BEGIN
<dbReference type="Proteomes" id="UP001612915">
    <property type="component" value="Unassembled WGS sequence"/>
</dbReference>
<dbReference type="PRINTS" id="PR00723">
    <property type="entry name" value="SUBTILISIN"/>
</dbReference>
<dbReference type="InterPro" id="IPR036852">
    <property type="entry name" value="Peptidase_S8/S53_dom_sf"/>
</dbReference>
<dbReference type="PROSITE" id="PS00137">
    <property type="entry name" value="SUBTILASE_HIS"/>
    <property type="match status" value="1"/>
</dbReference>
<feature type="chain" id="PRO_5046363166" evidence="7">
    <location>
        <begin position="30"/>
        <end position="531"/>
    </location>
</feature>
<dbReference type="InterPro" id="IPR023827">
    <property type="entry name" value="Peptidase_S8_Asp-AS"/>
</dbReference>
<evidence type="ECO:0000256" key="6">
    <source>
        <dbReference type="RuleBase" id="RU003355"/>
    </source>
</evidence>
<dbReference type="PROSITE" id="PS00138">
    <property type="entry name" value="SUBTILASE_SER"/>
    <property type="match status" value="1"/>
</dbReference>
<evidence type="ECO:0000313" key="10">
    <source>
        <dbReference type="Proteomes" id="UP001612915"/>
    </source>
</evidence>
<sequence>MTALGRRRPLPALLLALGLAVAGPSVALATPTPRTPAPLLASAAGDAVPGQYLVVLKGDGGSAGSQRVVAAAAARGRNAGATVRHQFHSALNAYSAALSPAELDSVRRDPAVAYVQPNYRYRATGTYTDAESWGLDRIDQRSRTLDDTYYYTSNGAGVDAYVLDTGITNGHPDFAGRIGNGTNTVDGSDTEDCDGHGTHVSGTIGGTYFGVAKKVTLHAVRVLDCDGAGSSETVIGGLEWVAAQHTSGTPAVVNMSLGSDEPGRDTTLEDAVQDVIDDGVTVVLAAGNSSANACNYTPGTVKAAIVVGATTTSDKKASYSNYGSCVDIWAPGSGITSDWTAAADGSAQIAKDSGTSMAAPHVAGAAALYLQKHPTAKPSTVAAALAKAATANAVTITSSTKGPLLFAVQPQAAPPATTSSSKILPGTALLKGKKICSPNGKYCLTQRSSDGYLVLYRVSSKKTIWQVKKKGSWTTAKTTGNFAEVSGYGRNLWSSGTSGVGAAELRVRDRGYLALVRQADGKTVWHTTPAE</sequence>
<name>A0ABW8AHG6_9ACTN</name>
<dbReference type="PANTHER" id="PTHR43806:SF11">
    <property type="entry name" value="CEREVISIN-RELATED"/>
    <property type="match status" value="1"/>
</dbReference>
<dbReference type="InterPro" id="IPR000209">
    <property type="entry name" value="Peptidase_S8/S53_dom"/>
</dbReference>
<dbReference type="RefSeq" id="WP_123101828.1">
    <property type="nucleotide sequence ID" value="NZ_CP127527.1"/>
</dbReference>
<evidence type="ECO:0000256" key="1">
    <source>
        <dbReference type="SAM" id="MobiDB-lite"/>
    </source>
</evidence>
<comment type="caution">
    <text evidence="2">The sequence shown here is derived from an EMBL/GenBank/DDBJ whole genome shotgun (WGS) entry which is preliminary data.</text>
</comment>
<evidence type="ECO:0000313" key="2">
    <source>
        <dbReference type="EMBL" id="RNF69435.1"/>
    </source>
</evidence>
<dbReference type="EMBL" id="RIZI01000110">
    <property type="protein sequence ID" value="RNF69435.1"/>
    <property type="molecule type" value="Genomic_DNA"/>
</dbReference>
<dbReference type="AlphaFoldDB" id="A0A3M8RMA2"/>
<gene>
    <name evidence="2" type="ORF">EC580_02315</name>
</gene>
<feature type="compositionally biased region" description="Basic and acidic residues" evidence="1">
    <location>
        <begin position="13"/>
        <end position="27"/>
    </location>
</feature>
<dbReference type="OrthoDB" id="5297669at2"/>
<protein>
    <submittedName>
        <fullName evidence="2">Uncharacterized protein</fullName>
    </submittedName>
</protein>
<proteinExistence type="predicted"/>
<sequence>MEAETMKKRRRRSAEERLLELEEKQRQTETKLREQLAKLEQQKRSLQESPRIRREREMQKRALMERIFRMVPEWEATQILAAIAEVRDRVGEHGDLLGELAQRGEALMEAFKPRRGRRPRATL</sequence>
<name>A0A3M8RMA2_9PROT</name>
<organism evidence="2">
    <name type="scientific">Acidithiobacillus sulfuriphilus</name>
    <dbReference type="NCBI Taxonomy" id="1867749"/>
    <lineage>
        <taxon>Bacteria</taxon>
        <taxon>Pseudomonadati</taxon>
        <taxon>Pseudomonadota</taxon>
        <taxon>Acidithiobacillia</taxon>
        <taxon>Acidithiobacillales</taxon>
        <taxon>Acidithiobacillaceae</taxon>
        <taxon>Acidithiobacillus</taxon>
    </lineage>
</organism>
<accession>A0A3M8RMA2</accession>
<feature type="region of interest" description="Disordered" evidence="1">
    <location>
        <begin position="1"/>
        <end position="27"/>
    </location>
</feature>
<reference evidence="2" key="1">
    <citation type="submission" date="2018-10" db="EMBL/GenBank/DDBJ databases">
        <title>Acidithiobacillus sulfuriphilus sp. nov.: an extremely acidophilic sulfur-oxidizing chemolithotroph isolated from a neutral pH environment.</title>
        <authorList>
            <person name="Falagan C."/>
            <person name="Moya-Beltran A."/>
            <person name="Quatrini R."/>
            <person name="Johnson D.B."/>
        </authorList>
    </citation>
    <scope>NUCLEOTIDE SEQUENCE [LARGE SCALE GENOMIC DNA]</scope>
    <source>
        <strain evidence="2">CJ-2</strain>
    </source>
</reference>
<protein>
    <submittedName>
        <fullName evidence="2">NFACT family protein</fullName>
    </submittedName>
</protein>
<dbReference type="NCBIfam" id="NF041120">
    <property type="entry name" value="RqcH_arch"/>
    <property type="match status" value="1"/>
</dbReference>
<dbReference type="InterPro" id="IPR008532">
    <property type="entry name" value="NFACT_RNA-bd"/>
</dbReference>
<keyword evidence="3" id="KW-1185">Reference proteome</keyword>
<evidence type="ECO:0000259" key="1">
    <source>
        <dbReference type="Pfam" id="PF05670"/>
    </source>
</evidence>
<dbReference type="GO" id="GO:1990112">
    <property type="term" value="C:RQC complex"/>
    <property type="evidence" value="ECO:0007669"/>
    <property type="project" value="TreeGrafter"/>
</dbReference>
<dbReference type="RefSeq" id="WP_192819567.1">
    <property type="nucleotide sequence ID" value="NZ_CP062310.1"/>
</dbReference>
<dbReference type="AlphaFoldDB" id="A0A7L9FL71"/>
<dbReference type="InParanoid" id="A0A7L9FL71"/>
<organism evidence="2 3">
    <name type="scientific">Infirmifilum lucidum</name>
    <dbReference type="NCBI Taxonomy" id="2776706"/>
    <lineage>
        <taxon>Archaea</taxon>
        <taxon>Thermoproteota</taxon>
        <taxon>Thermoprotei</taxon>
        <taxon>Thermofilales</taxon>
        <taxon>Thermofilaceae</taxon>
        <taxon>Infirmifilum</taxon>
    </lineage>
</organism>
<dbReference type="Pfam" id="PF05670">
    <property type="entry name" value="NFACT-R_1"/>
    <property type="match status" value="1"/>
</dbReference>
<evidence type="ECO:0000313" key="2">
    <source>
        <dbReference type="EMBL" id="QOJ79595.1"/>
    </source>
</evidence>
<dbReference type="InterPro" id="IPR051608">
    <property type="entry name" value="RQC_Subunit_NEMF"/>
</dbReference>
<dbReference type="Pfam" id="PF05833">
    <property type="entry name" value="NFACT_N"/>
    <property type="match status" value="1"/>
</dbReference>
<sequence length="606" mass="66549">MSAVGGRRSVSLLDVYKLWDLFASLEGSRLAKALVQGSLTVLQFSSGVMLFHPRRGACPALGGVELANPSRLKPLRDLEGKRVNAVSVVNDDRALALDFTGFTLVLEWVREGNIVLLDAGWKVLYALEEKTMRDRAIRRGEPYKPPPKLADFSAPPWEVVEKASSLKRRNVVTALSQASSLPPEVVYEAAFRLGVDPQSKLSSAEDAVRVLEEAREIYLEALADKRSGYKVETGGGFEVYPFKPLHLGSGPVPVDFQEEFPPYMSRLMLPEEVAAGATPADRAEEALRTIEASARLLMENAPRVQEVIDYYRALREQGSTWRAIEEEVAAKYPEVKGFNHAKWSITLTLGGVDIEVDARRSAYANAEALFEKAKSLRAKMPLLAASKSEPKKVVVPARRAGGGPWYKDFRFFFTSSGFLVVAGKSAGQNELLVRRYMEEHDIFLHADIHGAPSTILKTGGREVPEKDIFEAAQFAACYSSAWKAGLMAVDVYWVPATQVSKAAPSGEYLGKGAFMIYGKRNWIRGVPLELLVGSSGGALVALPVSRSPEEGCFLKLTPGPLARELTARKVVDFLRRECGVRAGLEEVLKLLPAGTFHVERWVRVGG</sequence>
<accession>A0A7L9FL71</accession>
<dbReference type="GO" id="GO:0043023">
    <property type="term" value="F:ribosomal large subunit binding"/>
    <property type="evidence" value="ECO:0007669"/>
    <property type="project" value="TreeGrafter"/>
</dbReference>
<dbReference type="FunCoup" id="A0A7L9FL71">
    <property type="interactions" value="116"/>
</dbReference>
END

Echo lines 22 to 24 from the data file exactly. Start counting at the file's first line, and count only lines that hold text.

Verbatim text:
</dbReference>
<evidence type="ECO:0000256" key="6">
    <source>